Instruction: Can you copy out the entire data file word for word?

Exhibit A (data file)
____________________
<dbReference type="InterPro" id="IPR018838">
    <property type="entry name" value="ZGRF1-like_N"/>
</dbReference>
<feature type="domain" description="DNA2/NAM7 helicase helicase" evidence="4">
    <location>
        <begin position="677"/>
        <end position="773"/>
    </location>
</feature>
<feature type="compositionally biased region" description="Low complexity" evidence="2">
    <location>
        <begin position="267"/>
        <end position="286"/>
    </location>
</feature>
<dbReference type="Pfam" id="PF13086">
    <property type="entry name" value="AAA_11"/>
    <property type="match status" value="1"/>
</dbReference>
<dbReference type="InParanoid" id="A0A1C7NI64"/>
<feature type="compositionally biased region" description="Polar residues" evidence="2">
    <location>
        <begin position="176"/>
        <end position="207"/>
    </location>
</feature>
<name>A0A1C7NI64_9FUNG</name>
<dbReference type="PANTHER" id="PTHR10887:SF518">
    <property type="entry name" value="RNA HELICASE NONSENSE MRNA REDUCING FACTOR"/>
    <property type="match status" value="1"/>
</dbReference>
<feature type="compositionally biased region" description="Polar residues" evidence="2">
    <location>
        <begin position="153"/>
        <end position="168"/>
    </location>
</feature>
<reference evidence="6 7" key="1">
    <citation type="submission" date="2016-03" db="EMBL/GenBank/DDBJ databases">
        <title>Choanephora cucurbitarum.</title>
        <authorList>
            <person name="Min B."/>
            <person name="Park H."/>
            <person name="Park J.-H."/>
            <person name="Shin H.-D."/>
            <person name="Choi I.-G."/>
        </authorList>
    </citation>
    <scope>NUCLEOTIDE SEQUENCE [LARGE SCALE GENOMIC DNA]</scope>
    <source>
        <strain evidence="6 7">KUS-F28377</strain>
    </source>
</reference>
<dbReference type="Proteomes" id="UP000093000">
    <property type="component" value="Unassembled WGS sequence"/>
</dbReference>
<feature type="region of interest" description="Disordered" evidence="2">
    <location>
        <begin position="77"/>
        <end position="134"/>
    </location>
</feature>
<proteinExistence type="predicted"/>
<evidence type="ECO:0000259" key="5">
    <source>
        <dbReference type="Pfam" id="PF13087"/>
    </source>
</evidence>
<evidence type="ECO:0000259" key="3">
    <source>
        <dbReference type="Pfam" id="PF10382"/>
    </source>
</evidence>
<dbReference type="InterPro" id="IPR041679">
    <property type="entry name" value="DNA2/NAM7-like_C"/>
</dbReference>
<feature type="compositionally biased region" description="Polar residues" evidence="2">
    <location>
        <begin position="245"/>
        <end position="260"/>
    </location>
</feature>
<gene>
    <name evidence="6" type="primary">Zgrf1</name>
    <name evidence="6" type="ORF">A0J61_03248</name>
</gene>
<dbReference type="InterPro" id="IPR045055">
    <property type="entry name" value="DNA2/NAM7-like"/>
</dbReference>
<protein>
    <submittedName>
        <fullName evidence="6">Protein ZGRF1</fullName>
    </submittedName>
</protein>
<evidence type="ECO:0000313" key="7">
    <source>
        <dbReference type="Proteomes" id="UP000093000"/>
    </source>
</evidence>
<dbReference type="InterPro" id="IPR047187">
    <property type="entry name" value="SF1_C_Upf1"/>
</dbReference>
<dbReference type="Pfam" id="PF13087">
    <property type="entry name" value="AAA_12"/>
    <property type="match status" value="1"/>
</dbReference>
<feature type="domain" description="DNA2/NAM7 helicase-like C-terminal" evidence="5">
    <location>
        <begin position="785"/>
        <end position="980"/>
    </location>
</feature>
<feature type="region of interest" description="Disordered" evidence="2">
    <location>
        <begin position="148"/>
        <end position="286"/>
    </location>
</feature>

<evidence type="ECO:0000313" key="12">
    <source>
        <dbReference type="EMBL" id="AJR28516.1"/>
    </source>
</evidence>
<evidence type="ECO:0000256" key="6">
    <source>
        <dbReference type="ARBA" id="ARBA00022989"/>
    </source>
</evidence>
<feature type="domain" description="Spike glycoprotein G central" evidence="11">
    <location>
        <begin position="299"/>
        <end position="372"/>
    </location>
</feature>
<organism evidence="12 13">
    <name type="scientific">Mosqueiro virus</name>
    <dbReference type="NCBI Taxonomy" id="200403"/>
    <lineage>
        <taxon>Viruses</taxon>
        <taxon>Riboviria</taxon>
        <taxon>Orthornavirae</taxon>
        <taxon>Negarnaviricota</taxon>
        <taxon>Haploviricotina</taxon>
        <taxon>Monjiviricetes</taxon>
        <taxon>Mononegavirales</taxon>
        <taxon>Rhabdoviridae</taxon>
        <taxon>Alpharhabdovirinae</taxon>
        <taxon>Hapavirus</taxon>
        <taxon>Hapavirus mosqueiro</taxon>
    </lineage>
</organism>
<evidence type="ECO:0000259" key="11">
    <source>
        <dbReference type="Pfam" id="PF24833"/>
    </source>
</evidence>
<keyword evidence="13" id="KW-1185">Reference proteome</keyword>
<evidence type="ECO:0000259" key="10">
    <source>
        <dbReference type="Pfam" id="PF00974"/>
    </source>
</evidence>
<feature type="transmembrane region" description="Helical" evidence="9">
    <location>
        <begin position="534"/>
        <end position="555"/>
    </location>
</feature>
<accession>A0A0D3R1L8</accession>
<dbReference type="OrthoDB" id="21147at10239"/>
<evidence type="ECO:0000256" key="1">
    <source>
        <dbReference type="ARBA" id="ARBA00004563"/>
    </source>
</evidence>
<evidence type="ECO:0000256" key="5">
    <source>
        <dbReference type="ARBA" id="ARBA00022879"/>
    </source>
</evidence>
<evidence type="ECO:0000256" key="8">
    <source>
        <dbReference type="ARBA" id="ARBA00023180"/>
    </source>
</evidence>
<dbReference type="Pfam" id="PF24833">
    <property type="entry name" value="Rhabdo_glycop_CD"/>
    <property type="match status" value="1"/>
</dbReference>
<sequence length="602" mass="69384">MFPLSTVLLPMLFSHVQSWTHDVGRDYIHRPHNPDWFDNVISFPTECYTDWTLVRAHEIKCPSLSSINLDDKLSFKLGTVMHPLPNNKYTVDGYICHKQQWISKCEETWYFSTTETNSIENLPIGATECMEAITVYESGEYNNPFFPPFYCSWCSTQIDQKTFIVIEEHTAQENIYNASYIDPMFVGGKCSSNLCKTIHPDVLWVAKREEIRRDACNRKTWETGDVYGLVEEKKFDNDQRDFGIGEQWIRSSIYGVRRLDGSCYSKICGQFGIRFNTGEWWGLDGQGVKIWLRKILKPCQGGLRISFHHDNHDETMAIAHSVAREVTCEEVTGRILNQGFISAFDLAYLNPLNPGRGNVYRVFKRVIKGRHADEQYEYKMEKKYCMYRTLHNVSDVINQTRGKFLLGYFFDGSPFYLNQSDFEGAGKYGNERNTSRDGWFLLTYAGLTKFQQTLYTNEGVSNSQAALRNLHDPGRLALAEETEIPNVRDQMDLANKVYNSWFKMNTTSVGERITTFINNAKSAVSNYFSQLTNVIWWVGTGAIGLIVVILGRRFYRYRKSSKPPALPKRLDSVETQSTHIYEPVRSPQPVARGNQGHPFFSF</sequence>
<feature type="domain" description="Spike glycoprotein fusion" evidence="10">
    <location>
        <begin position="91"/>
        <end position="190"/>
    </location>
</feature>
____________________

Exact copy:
<dbReference type="InterPro" id="IPR018838">
    <property type="entry name" value="ZGRF1-like_N"/>
</dbReference>
<feature type="domain" description="DNA2/NAM7 helicase helicase" evidence="4">
    <location>
        <begin position="677"/>
        <end position="773"/>
    </location>
</feature>
<feature type="compositionally biased region" description="Low complexity" evidence="2">
    <location>
        <begin position="267"/>
        <end position="286"/>
    </location>
</feature>
<dbReference type="Pfam" id="PF13086">
    <property type="entry name" value="AAA_11"/>
    <property type="match status" value="1"/>
</dbReference>
<dbReference type="InParanoid" id="A0A1C7NI64"/>
<feature type="compositionally biased region" description="Polar residues" evidence="2">
    <location>
        <begin position="176"/>
        <end position="207"/>
    </location>
</feature>
<name>A0A1C7NI64_9FUNG</name>
<dbReference type="PANTHER" id="PTHR10887:SF518">
    <property type="entry name" value="RNA HELICASE NONSENSE MRNA REDUCING FACTOR"/>
    <property type="match status" value="1"/>
</dbReference>
<feature type="compositionally biased region" description="Polar residues" evidence="2">
    <location>
        <begin position="153"/>
        <end position="168"/>
    </location>
</feature>
<reference evidence="6 7" key="1">
    <citation type="submission" date="2016-03" db="EMBL/GenBank/DDBJ databases">
        <title>Choanephora cucurbitarum.</title>
        <authorList>
            <person name="Min B."/>
            <person name="Park H."/>
            <person name="Park J.-H."/>
            <person name="Shin H.-D."/>
            <person name="Choi I.-G."/>
        </authorList>
    </citation>
    <scope>NUCLEOTIDE SEQUENCE [LARGE SCALE GENOMIC DNA]</scope>
    <source>
        <strain evidence="6 7">KUS-F28377</strain>
    </source>
</reference>
<dbReference type="Proteomes" id="UP000093000">
    <property type="component" value="Unassembled WGS sequence"/>
</dbReference>
<feature type="region of interest" description="Disordered" evidence="2">
    <location>
        <begin position="77"/>
        <end position="134"/>
    </location>
</feature>
<proteinExistence type="predicted"/>
<evidence type="ECO:0000259" key="5">
    <source>
        <dbReference type="Pfam" id="PF13087"/>
    </source>
</evidence>
<evidence type="ECO:0000259" key="3">
    <source>
        <dbReference type="Pfam" id="PF10382"/>
    </source>
</evidence>
<dbReference type="InterPro" id="IPR041679">
    <property type="entry name" value="DNA2/NAM7-like_C"/>
</dbReference>
<feature type="compositionally biased region" description="Polar residues" evidence="2">
    <location>
        <begin position="245"/>
        <end position="260"/>
    </location>
</feature>
<gene>
    <name evidence="6" type="primary">Zgrf1</name>
    <name evidence="6" type="ORF">A0J61_03248</name>
</gene>
<dbReference type="InterPro" id="IPR045055">
    <property type="entry name" value="DNA2/NAM7-like"/>
</dbReference>
<protein>
    <submittedName>
        <fullName evidence="6">Protein ZGRF1</fullName>
    </submittedName>
</protein>
<evidence type="ECO:0000313" key="7">
    <source>
        <dbReference type="Proteomes" id="UP000093000"/>
    </source>
</evidence>
<dbReference type="InterPro" id="IPR047187">
    <property type="entry name" value="SF1_C_Upf1"/>
</dbReference>
<dbReference type="Pfam" id="PF13087">
    <property type="entry name" value="AAA_12"/>
    <property type="match status" value="1"/>
</dbReference>
<feature type="domain" description="DNA2/NAM7 helicase-like C-terminal" evidence="5">
    <location>
        <begin position="785"/>
        <end position="980"/>
    </location>
</feature>
<feature type="region of interest" description="Disordered" evidence="2">
    <location>
        <begin position="148"/>
        <end position="286"/>
    </location>
</feature>

<evidence type="ECO:0000313" key="12">
    <source>
        <dbReference type="EMBL" id="AJR28516.1"/>
    </source>
</evidence>
<evidence type="ECO:0000256" key="6">
    <source>
        <dbReference type="ARBA" id="ARBA00022989"/>
    </source>
</evidence>
<feature type="domain" description="Spike glycoprotein G central" evidence="11">
    <location>
        <begin position="299"/>
        <end position="372"/>
    </location>
</feature>
<organism evidence="12 13">
    <name type="scientific">Mosqueiro virus</name>
    <dbReference type="NCBI Taxonomy" id="200403"/>
    <lineage>
        <taxon>Viruses</taxon>
        <taxon>Riboviria</taxon>
        <taxon>Orthornavirae</taxon>
        <taxon>Negarnaviricota</taxon>
        <taxon>Haploviricotina</taxon>
        <taxon>Monjiviricetes</taxon>
        <taxon>Mononegavirales</taxon>
        <taxon>Rhabdoviridae</taxon>
        <taxon>Alpharhabdovirinae</taxon>
        <taxon>Hapavirus</taxon>
        <taxon>Hapavirus mosqueiro</taxon>
    </lineage>
</organism>
<evidence type="ECO:0000259" key="11">
    <source>
        <dbReference type="Pfam" id="PF24833"/>
    </source>
</evidence>
<keyword evidence="13" id="KW-1185">Reference proteome</keyword>
<evidence type="ECO:0000259" key="10">
    <source>
        <dbReference type="Pfam" id="PF00974"/>
    </source>
</evidence>
<feature type="transmembrane region" description="Helical" evidence="9">
    <location>
        <begin position="534"/>
        <end position="555"/>
    </location>
</feature>
<accession>A0A0D3R1L8</accession>
<dbReference type="OrthoDB" id="21147at10239"/>
<evidence type="ECO:0000256" key="1">
    <source>
        <dbReference type="ARBA" id="ARBA00004563"/>
    </source>
</evidence>
<evidence type="ECO:0000256" key="5">
    <source>
        <dbReference type="ARBA" id="ARBA00022879"/>
    </source>
</evidence>
<evidence type="ECO:0000256" key="8">
    <source>
        <dbReference type="ARBA" id="ARBA00023180"/>
    </source>
</evidence>
<dbReference type="Pfam" id="PF24833">
    <property type="entry name" value="Rhabdo_glycop_CD"/>
    <property type="match status" value="1"/>
</dbReference>
<sequence length="602" mass="69384">MFPLSTVLLPMLFSHVQSWTHDVGRDYIHRPHNPDWFDNVISFPTECYTDWTLVRAHEIKCPSLSSINLDDKLSFKLGTVMHPLPNNKYTVDGYICHKQQWISKCEETWYFSTTETNSIENLPIGATECMEAITVYESGEYNNPFFPPFYCSWCSTQIDQKTFIVIEEHTAQENIYNASYIDPMFVGGKCSSNLCKTIHPDVLWVAKREEIRRDACNRKTWETGDVYGLVEEKKFDNDQRDFGIGEQWIRSSIYGVRRLDGSCYSKICGQFGIRFNTGEWWGLDGQGVKIWLRKILKPCQGGLRISFHHDNHDETMAIAHSVAREVTCEEVTGRILNQGFISAFDLAYLNPLNPGRGNVYRVFKRVIKGRHADEQYEYKMEKKYCMYRTLHNVSDVINQTRGKFLLGYFFDGSPFYLNQSDFEGAGKYGNERNTSRDGWFLLTYAGLTKFQQTLYTNEGVSNSQAALRNLHDPGRLALAEETEIPNVRDQMDLANKVYNSWFKMNTTSVGERITTFINNAKSAVSNYFSQLTNVIWWVGTGAIGLIVVILGRRFYRYRKSSKPPALPKRLDSVETQSTHIYEPVRSPQPVARGNQGHPFFSF</sequence>
<feature type="domain" description="Spike glycoprotein fusion" evidence="10">
    <location>
        <begin position="91"/>
        <end position="190"/>
    </location>
</feature>